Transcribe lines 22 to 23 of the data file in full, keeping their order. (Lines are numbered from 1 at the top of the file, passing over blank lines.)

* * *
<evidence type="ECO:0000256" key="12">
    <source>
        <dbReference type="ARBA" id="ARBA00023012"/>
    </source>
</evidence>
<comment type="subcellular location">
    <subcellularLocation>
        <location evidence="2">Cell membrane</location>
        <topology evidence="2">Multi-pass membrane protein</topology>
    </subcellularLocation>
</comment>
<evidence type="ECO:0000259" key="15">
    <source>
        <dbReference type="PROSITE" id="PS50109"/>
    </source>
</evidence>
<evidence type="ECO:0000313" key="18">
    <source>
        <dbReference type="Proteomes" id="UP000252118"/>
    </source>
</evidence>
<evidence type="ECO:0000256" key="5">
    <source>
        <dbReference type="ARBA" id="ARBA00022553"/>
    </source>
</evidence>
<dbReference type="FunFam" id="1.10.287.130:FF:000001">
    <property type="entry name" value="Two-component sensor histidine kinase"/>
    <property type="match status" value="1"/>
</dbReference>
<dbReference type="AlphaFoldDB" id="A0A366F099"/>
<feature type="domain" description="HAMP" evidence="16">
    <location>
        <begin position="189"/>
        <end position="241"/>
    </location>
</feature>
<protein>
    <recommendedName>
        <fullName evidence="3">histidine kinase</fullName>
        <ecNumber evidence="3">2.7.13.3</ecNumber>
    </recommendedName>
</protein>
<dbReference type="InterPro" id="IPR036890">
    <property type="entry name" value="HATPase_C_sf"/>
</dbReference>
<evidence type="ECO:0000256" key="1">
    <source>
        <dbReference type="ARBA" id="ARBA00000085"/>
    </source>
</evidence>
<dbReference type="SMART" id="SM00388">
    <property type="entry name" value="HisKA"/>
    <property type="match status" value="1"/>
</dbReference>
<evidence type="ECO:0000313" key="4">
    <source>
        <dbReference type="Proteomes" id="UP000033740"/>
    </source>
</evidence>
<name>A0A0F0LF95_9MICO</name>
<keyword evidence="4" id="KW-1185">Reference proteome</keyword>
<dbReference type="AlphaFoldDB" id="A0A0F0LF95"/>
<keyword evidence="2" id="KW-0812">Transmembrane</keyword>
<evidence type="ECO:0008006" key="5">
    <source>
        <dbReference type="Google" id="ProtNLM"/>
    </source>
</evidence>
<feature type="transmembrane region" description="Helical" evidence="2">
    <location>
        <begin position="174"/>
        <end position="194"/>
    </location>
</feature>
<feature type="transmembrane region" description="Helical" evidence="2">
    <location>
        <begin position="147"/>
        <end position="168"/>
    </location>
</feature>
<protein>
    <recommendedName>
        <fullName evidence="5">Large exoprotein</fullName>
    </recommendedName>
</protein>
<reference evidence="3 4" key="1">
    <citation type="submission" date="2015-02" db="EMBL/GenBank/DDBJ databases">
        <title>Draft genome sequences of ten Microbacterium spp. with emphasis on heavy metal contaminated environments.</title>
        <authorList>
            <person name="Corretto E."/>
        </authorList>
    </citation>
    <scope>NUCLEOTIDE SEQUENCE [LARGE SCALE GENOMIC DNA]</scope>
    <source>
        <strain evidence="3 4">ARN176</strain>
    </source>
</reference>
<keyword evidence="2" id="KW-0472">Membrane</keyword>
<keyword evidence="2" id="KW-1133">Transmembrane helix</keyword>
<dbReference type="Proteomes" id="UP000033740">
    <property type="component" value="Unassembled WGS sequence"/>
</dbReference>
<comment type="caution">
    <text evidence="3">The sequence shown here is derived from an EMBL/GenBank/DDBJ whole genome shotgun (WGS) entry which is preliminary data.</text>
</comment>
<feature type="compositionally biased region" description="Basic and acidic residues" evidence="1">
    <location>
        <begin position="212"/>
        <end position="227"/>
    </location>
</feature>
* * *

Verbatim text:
<evidence type="ECO:0000256" key="5">
    <source>